SXSW Attack the Block Review

SXSW Attack the Block Review

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10


Attack the Block is a movie I’ve wanted to see ever since it screened in London a couple of weeks ago. It’s the first feature film by Director Joe Cornish who you may know from Adam and Joe fame and is Executive Produced by none other than Edgar Wright.

This evening’s screening took place at the Alamo Drafthouse and was a fantastic venue to debut the British film to an International Audience. Being there as a Brit who comes from about 4 miles away from where they filmed was somewhat odd but equally cool! As you’ll see from if you look at the various tweets which have gone out this evening, Attack the Block went down extremely well with concerns the slang used in the movie pushed aside as you’ll see in the Q&A when I get it uploaded.

Attack the Block features a mostly unknown cast who have little or no acting experience with a cast which includes John Boyega (Moses), Alex Esmail (Pest), Franz Drameh (Dennis), Leeon Jones (Jerome), Biggz (Simon Howard) and Jodie Whittaker (Sam). Nick Frost also makes an appereance as Roy, the keeper of a rather large supply of weed in his flat or, ‘the penthouse’ as we come to know it.

Attack the Block is shot entirely on location in Brixton, South London and tells the story of a group of teenagers who find themselves completely entangled in a fight against aliens who fall from outer space.

Synopsis: Attack the Block is a fast, funny, frightening action adventure movie that pits a teen gang against an invasion of savage alien monsters. It turns a London housing estate into a sci-fi playground. A tower block into a fortress under siege. And teenage street kids into heroes. It¹s inner city versus outer space.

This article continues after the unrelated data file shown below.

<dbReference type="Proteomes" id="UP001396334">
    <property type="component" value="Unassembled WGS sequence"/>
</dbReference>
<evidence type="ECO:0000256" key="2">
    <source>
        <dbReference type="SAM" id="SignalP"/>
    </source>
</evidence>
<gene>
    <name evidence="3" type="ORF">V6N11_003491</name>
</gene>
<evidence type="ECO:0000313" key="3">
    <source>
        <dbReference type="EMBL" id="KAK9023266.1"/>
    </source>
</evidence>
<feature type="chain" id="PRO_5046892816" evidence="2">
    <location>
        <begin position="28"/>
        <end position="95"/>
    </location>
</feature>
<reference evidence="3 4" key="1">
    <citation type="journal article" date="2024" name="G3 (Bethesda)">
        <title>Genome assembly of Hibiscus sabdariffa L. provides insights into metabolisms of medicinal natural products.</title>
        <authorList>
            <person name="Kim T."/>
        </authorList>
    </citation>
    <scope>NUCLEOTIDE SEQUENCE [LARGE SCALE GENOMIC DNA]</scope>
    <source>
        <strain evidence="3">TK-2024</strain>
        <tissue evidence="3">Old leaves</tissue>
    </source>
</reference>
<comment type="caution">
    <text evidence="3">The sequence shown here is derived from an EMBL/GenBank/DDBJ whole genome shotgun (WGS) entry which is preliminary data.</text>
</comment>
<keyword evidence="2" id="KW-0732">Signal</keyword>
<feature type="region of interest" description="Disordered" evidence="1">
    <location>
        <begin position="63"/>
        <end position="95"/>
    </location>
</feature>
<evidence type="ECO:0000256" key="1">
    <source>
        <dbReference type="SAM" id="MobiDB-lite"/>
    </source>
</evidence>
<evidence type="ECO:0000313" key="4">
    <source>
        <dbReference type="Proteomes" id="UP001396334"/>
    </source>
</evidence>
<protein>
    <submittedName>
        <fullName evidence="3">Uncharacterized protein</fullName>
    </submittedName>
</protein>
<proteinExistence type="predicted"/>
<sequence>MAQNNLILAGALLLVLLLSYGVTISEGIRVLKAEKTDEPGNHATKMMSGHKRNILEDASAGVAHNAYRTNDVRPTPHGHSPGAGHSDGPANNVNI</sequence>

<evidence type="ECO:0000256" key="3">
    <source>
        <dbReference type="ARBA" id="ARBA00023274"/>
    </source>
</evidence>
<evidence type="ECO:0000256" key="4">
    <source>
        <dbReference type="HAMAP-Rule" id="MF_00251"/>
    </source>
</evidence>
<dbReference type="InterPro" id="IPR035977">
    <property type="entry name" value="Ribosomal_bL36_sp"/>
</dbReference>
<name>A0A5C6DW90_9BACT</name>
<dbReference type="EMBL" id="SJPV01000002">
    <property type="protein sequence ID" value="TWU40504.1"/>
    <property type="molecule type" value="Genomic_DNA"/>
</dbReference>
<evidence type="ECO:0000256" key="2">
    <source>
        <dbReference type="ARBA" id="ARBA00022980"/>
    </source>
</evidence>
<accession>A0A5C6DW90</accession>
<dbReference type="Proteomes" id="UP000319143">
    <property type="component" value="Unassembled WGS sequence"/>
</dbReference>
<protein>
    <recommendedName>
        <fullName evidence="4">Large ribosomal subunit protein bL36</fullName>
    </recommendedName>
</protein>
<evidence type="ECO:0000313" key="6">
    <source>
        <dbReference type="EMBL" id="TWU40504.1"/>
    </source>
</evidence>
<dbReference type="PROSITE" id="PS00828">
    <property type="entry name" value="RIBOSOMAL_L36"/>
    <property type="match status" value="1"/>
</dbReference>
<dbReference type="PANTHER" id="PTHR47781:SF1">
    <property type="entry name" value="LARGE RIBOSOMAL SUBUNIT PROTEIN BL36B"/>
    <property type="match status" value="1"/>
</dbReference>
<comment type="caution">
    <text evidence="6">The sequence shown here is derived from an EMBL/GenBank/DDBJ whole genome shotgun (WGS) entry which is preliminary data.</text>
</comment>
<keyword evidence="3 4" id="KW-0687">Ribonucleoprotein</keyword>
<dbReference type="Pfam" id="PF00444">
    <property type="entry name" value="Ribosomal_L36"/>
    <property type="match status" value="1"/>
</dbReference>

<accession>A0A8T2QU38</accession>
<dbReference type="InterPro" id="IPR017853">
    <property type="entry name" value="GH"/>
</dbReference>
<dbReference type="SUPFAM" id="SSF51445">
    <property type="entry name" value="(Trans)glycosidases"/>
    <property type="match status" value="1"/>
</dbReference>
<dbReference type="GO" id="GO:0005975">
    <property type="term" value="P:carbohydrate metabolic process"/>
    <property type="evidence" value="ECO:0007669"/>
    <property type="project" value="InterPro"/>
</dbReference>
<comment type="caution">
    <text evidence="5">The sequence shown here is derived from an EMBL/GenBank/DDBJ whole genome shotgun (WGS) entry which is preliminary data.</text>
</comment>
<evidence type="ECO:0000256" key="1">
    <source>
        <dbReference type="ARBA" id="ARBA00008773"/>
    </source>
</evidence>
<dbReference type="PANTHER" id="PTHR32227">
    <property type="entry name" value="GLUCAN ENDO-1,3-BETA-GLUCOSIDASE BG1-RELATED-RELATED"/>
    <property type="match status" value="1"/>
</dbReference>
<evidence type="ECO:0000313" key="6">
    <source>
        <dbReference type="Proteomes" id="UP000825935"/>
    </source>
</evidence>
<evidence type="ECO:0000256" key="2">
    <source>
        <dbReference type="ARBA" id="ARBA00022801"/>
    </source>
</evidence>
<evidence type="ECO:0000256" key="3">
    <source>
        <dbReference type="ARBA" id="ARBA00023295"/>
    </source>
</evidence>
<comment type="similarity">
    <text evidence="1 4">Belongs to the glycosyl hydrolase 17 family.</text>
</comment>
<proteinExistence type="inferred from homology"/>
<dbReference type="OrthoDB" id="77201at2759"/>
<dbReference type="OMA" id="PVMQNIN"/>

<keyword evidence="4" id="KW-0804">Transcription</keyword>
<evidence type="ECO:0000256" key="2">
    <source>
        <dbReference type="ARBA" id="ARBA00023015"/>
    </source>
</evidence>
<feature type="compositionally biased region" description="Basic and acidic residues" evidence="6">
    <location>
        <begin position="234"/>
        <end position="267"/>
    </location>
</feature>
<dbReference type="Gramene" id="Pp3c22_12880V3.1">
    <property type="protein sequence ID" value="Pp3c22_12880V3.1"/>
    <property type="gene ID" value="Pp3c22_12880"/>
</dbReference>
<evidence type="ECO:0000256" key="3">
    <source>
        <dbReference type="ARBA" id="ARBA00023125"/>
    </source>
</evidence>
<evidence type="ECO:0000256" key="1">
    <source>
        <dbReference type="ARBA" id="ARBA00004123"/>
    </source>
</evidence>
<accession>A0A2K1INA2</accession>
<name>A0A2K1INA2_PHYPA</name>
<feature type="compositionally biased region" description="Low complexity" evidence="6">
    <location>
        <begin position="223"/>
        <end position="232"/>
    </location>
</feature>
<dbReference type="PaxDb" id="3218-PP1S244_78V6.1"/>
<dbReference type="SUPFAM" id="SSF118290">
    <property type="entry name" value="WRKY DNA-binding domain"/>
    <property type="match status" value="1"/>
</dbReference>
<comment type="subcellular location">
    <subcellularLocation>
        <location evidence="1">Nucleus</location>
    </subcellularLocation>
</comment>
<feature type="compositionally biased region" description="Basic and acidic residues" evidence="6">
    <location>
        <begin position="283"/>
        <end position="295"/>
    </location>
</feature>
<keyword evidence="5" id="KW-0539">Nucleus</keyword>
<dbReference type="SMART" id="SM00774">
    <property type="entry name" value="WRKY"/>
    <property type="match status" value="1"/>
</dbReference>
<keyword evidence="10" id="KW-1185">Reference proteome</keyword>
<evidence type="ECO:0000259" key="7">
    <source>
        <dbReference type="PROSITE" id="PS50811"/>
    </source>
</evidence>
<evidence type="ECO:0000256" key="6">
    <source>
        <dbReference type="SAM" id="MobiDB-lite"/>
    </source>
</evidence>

Trainee nurse Sam is walking home to her flat in a scary South London tower block when she¹s robbed by a gang of masked, hooded youths. She¹s saved when the gang are distracted by a bright meteorite, which falls from the sky and hits a nearby parked car. Sam flees, just before the gang are attacked by a small alien creature that leaps from the wreckage. The gang chase the creature and kill it, dragging its ghoulish carcass to the top of the block, which they treat as their territory.

While Sam and the police hunt for the gang, a second wave of meteors fall.Confident of victory against such feeble invaders, the gang grab weapons, mount bikes and mopeds, and set out to defend their turf. But this time, the creatures are bigger. Much bigger. Savage, shadowy and bestial, they are hunting their fallen comrade and nothing will stand in their way. The estate is about to become a battleground. And the bunch of no-hope kids who just attacked Sam are about to become her, and the block¹s, only hope.

The twist with Attack the Block is the comedy element which, if you’re a fan of Joe Cornish, you’ll know comes completely naturally to him. Every scene is well shot, well directed, well acted and throughout every line of dialogue you’re waiting for one of the newbie actors to deliver a line that is going to make you laugh and the audience if kept laughing from start to finish with the fantastically delivered lines and comedy timing.

The creatures which have been created for the film have been done using a rotoscope technique that you might have seen in movies like 300 with the wolf fight at the beginning of the movie against Leonidas and also in The Lord of the Rings (1978). You can see Cornish talk about this during the Q&A which I’ve videoed if the movie ever uploads!

I have a feeling that you’re going to be reading rather a few reviews which are just like this one summing up the fact that Attack the Block is an original British masterpiece with so many original ideas and an absolutely fantastic script. Cornish told us that the kids in the movie had all been involved with the writing as well choosing which colours they should be wearing to make the movie more real. This movie has been a labour of love for Cornish who has been working on the movie for a number of years. Just seeing him so excited to be here at SXSW showing his project was a special place to be and I was one of the privileged few who managed to get in to see the movie as many were turned away at the door through lack of room.